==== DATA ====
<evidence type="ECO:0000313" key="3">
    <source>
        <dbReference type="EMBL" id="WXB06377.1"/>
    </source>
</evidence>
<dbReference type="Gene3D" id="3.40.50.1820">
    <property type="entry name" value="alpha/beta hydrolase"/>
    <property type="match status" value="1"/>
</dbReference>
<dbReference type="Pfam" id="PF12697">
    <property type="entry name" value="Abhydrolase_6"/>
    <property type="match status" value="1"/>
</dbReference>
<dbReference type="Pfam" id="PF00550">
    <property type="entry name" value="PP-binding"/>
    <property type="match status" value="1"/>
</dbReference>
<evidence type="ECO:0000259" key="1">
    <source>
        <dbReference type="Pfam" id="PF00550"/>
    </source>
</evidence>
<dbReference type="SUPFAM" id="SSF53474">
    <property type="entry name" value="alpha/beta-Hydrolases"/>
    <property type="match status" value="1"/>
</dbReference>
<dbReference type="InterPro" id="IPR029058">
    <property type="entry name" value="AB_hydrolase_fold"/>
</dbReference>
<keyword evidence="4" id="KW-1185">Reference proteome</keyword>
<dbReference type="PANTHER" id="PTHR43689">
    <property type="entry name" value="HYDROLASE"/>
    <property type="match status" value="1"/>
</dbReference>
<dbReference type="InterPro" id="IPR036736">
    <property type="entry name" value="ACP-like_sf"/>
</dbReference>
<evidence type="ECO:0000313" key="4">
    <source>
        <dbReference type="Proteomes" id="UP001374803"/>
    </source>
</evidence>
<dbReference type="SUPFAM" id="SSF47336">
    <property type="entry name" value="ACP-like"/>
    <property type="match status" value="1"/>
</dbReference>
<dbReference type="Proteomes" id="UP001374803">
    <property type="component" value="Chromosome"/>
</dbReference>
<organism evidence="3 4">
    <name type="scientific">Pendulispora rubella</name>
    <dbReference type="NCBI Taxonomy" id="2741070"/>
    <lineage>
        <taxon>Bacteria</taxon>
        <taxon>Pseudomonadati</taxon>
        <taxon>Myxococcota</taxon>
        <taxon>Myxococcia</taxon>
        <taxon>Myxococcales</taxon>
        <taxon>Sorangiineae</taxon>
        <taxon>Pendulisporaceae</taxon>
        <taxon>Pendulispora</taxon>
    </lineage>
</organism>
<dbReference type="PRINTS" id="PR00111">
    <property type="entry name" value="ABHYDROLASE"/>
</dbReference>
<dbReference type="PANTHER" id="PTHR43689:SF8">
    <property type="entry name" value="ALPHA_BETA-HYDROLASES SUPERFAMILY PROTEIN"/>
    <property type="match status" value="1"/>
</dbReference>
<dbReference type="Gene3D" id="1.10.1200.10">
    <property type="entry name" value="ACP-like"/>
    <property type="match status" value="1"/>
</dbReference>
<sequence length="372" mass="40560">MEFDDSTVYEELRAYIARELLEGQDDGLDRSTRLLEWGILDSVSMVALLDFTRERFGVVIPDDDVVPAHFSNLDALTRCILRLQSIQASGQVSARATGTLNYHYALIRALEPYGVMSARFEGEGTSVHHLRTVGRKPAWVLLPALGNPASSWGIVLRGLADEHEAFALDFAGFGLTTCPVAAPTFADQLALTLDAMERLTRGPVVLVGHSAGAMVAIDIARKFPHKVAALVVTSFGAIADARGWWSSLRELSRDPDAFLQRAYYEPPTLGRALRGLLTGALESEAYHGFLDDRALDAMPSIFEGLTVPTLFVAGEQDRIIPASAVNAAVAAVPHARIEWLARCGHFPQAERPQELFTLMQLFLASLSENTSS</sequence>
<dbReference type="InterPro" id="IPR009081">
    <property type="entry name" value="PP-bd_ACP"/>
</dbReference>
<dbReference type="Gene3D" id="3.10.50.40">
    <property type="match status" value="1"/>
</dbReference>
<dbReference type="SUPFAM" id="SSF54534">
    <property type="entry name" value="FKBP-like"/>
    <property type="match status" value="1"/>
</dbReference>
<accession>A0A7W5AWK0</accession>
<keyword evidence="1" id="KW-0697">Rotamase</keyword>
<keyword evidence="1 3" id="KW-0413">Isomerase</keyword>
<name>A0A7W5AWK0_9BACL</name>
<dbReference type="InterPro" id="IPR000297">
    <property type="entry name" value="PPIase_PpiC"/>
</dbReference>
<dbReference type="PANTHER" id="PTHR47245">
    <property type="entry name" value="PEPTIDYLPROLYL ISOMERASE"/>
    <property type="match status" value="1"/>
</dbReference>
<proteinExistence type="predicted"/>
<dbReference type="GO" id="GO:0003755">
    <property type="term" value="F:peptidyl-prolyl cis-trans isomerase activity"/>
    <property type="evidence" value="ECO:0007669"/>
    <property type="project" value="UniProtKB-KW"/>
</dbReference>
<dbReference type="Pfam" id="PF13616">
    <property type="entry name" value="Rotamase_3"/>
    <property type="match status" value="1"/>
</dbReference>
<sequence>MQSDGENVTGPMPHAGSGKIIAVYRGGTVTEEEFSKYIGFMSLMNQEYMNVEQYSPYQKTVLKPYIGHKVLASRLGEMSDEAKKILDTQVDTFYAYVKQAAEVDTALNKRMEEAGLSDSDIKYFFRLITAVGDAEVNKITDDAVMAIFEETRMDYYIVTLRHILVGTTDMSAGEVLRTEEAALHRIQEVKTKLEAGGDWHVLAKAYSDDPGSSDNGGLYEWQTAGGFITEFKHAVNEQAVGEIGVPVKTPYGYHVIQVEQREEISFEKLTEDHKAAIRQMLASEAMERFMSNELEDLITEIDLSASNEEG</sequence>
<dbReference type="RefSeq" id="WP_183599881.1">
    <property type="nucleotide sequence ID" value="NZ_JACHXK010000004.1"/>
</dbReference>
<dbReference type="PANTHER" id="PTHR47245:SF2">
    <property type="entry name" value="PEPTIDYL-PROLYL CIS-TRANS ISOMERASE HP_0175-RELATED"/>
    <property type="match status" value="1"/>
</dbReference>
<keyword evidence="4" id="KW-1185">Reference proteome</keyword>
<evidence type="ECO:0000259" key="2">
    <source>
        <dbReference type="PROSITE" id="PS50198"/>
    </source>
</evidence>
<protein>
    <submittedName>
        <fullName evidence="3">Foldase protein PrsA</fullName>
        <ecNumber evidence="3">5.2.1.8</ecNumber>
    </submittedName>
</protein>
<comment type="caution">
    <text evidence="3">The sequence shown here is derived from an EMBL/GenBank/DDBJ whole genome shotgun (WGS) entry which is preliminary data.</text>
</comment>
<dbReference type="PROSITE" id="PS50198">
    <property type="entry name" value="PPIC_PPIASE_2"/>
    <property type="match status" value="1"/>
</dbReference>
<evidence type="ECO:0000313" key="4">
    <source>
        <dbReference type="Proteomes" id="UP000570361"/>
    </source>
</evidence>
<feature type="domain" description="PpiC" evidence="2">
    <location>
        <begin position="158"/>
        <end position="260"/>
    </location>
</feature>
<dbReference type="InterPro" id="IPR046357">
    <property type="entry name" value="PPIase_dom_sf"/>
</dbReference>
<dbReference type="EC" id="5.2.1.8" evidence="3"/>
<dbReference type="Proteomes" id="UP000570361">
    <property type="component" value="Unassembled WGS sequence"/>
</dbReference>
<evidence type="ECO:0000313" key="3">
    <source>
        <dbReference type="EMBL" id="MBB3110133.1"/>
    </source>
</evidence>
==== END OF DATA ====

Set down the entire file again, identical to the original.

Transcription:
<evidence type="ECO:0000313" key="3">
    <source>
        <dbReference type="EMBL" id="WXB06377.1"/>
    </source>
</evidence>
<dbReference type="Gene3D" id="3.40.50.1820">
    <property type="entry name" value="alpha/beta hydrolase"/>
    <property type="match status" value="1"/>
</dbReference>
<dbReference type="Pfam" id="PF12697">
    <property type="entry name" value="Abhydrolase_6"/>
    <property type="match status" value="1"/>
</dbReference>
<dbReference type="Pfam" id="PF00550">
    <property type="entry name" value="PP-binding"/>
    <property type="match status" value="1"/>
</dbReference>
<evidence type="ECO:0000259" key="1">
    <source>
        <dbReference type="Pfam" id="PF00550"/>
    </source>
</evidence>
<dbReference type="SUPFAM" id="SSF53474">
    <property type="entry name" value="alpha/beta-Hydrolases"/>
    <property type="match status" value="1"/>
</dbReference>
<dbReference type="InterPro" id="IPR029058">
    <property type="entry name" value="AB_hydrolase_fold"/>
</dbReference>
<keyword evidence="4" id="KW-1185">Reference proteome</keyword>
<dbReference type="PANTHER" id="PTHR43689">
    <property type="entry name" value="HYDROLASE"/>
    <property type="match status" value="1"/>
</dbReference>
<dbReference type="InterPro" id="IPR036736">
    <property type="entry name" value="ACP-like_sf"/>
</dbReference>
<evidence type="ECO:0000313" key="4">
    <source>
        <dbReference type="Proteomes" id="UP001374803"/>
    </source>
</evidence>
<dbReference type="SUPFAM" id="SSF47336">
    <property type="entry name" value="ACP-like"/>
    <property type="match status" value="1"/>
</dbReference>
<dbReference type="Proteomes" id="UP001374803">
    <property type="component" value="Chromosome"/>
</dbReference>
<organism evidence="3 4">
    <name type="scientific">Pendulispora rubella</name>
    <dbReference type="NCBI Taxonomy" id="2741070"/>
    <lineage>
        <taxon>Bacteria</taxon>
        <taxon>Pseudomonadati</taxon>
        <taxon>Myxococcota</taxon>
        <taxon>Myxococcia</taxon>
        <taxon>Myxococcales</taxon>
        <taxon>Sorangiineae</taxon>
        <taxon>Pendulisporaceae</taxon>
        <taxon>Pendulispora</taxon>
    </lineage>
</organism>
<dbReference type="PRINTS" id="PR00111">
    <property type="entry name" value="ABHYDROLASE"/>
</dbReference>
<dbReference type="PANTHER" id="PTHR43689:SF8">
    <property type="entry name" value="ALPHA_BETA-HYDROLASES SUPERFAMILY PROTEIN"/>
    <property type="match status" value="1"/>
</dbReference>
<dbReference type="Gene3D" id="1.10.1200.10">
    <property type="entry name" value="ACP-like"/>
    <property type="match status" value="1"/>
</dbReference>
<sequence length="372" mass="40560">MEFDDSTVYEELRAYIARELLEGQDDGLDRSTRLLEWGILDSVSMVALLDFTRERFGVVIPDDDVVPAHFSNLDALTRCILRLQSIQASGQVSARATGTLNYHYALIRALEPYGVMSARFEGEGTSVHHLRTVGRKPAWVLLPALGNPASSWGIVLRGLADEHEAFALDFAGFGLTTCPVAAPTFADQLALTLDAMERLTRGPVVLVGHSAGAMVAIDIARKFPHKVAALVVTSFGAIADARGWWSSLRELSRDPDAFLQRAYYEPPTLGRALRGLLTGALESEAYHGFLDDRALDAMPSIFEGLTVPTLFVAGEQDRIIPASAVNAAVAAVPHARIEWLARCGHFPQAERPQELFTLMQLFLASLSENTSS</sequence>
<dbReference type="InterPro" id="IPR009081">
    <property type="entry name" value="PP-bd_ACP"/>
</dbReference>
<dbReference type="Gene3D" id="3.10.50.40">
    <property type="match status" value="1"/>
</dbReference>
<dbReference type="SUPFAM" id="SSF54534">
    <property type="entry name" value="FKBP-like"/>
    <property type="match status" value="1"/>
</dbReference>
<accession>A0A7W5AWK0</accession>
<keyword evidence="1" id="KW-0697">Rotamase</keyword>
<keyword evidence="1 3" id="KW-0413">Isomerase</keyword>
<name>A0A7W5AWK0_9BACL</name>
<dbReference type="InterPro" id="IPR000297">
    <property type="entry name" value="PPIase_PpiC"/>
</dbReference>
<dbReference type="PANTHER" id="PTHR47245">
    <property type="entry name" value="PEPTIDYLPROLYL ISOMERASE"/>
    <property type="match status" value="1"/>
</dbReference>
<proteinExistence type="predicted"/>
<dbReference type="GO" id="GO:0003755">
    <property type="term" value="F:peptidyl-prolyl cis-trans isomerase activity"/>
    <property type="evidence" value="ECO:0007669"/>
    <property type="project" value="UniProtKB-KW"/>
</dbReference>
<dbReference type="Pfam" id="PF13616">
    <property type="entry name" value="Rotamase_3"/>
    <property type="match status" value="1"/>
</dbReference>
<sequence>MQSDGENVTGPMPHAGSGKIIAVYRGGTVTEEEFSKYIGFMSLMNQEYMNVEQYSPYQKTVLKPYIGHKVLASRLGEMSDEAKKILDTQVDTFYAYVKQAAEVDTALNKRMEEAGLSDSDIKYFFRLITAVGDAEVNKITDDAVMAIFEETRMDYYIVTLRHILVGTTDMSAGEVLRTEEAALHRIQEVKTKLEAGGDWHVLAKAYSDDPGSSDNGGLYEWQTAGGFITEFKHAVNEQAVGEIGVPVKTPYGYHVIQVEQREEISFEKLTEDHKAAIRQMLASEAMERFMSNELEDLITEIDLSASNEEG</sequence>
<dbReference type="RefSeq" id="WP_183599881.1">
    <property type="nucleotide sequence ID" value="NZ_JACHXK010000004.1"/>
</dbReference>
<dbReference type="PANTHER" id="PTHR47245:SF2">
    <property type="entry name" value="PEPTIDYL-PROLYL CIS-TRANS ISOMERASE HP_0175-RELATED"/>
    <property type="match status" value="1"/>
</dbReference>
<keyword evidence="4" id="KW-1185">Reference proteome</keyword>
<evidence type="ECO:0000259" key="2">
    <source>
        <dbReference type="PROSITE" id="PS50198"/>
    </source>
</evidence>
<protein>
    <submittedName>
        <fullName evidence="3">Foldase protein PrsA</fullName>
        <ecNumber evidence="3">5.2.1.8</ecNumber>
    </submittedName>
</protein>
<comment type="caution">
    <text evidence="3">The sequence shown here is derived from an EMBL/GenBank/DDBJ whole genome shotgun (WGS) entry which is preliminary data.</text>
</comment>
<dbReference type="PROSITE" id="PS50198">
    <property type="entry name" value="PPIC_PPIASE_2"/>
    <property type="match status" value="1"/>
</dbReference>
<evidence type="ECO:0000313" key="4">
    <source>
        <dbReference type="Proteomes" id="UP000570361"/>
    </source>
</evidence>
<feature type="domain" description="PpiC" evidence="2">
    <location>
        <begin position="158"/>
        <end position="260"/>
    </location>
</feature>
<dbReference type="InterPro" id="IPR046357">
    <property type="entry name" value="PPIase_dom_sf"/>
</dbReference>
<dbReference type="EC" id="5.2.1.8" evidence="3"/>
<dbReference type="Proteomes" id="UP000570361">
    <property type="component" value="Unassembled WGS sequence"/>
</dbReference>
<evidence type="ECO:0000313" key="3">
    <source>
        <dbReference type="EMBL" id="MBB3110133.1"/>
    </source>
</evidence>